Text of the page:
From Publishers Weekly
Alongside her justly known poems, Ruefle (Tristimania
, 2003) also crafts what she calls "erasures," found texts from which she has crossed out almost all the words, leaving only a tiny poem's worth per page; the latter make up this book. In this pocket-sized reproduction of a whited-out 19th-century volume, Ruefle etches haiku-like minifables, sideways aphorisms, and hauntingly perplexing koans ("the dead/ borrow so little from/ the past/ as if they were alive") from what must have been an unusual text to begin with (Ruefle borrows the book's original title). As much a statement about the act of reading as the act of writing, this is a strange and lovely work by a singular poet. (May 1)
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About the Author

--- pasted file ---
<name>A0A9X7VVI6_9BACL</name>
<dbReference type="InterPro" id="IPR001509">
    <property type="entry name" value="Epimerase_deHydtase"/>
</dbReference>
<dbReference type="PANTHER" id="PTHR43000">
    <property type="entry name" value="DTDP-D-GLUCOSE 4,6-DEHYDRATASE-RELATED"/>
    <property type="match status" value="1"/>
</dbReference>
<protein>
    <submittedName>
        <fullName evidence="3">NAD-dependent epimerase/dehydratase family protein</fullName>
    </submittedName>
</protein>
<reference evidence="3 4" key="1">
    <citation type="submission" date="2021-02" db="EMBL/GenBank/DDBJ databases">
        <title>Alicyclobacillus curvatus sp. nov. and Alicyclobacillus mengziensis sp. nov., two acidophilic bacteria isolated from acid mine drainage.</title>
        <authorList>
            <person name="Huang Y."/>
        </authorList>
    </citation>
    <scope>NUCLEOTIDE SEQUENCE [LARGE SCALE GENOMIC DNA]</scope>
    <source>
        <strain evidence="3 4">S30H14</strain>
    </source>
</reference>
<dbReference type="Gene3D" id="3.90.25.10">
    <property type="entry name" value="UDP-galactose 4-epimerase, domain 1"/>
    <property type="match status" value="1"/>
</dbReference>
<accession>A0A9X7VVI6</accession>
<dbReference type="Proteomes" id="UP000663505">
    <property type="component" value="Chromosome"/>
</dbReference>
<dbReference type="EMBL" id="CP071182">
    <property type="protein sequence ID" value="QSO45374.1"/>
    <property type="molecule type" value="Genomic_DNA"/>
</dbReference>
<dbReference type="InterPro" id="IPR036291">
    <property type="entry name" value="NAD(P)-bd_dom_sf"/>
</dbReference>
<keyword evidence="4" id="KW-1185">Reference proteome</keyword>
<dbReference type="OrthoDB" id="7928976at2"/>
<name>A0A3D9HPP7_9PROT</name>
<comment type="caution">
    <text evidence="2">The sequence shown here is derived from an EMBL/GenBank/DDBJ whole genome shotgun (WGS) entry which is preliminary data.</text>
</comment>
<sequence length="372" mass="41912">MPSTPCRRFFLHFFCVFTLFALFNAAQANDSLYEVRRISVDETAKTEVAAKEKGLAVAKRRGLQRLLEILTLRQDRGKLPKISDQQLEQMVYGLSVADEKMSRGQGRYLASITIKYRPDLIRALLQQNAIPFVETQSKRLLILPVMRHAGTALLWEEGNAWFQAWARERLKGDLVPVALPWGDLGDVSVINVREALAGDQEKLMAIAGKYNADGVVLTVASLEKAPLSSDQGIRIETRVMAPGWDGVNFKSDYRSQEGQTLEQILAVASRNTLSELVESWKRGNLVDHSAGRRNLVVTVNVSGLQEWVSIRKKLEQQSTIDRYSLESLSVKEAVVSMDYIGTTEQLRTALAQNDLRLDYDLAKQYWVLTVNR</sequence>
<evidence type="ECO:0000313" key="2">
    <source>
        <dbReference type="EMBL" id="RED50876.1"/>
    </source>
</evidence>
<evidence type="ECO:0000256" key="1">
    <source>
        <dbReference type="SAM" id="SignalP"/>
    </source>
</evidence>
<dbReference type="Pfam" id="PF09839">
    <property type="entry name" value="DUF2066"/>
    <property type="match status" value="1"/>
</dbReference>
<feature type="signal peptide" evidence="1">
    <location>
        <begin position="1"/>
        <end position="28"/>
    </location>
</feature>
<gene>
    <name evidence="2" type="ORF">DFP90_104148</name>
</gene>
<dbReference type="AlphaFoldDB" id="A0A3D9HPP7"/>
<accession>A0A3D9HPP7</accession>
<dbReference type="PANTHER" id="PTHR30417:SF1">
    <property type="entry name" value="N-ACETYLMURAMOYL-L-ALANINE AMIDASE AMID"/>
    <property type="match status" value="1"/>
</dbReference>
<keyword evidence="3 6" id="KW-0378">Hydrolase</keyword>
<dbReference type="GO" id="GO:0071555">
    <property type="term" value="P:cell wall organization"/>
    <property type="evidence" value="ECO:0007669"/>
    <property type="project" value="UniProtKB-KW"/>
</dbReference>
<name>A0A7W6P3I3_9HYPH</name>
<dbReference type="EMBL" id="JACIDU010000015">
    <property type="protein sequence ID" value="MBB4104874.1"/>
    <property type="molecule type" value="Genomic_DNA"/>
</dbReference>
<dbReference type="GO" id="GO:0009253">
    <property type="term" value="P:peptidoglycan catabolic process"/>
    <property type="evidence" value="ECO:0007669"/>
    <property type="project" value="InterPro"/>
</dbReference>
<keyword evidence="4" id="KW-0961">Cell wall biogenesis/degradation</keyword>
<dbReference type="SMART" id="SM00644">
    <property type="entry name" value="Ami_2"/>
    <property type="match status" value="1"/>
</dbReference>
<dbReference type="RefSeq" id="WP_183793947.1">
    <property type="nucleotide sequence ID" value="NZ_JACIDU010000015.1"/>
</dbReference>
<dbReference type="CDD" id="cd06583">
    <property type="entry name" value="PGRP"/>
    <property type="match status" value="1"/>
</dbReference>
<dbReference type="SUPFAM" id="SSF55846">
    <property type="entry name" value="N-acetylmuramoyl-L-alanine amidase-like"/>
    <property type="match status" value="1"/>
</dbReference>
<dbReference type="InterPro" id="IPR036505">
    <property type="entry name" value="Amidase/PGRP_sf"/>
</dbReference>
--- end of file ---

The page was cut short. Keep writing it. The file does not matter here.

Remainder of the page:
Mary Ruefle is the author of Madness, Rack, and Honey: Collected Lectures, a finalist for the 2012 National Book Critics Circle Award in criticism (Wave Books, 2012), and Selected Poems (Wave Books, 2010), winner of the William Carlos Williams Award. She has published ten other books of poetry, a book of prose (The Most of It, Wave Books, 2008), and a comic book, Go Home and Go to Bed!, (Pilot Books/Orange Table Comics, 2007); she is also an erasure artist, whose treatments of nineteenth century texts have been exhibited in museums and galleries, and include the publication of A Little White Shadow (Wave Books, 2006). Ruefle is the recipient of numerous honors, including an Award in Literature from the American Academy of Arts and Letters, a Guggenheim fellowship, a National Endowment for the Arts fellowship, and a Whiting Award. She lives in Bennington, Vermont, and teaches in the MFA program at Vermont College.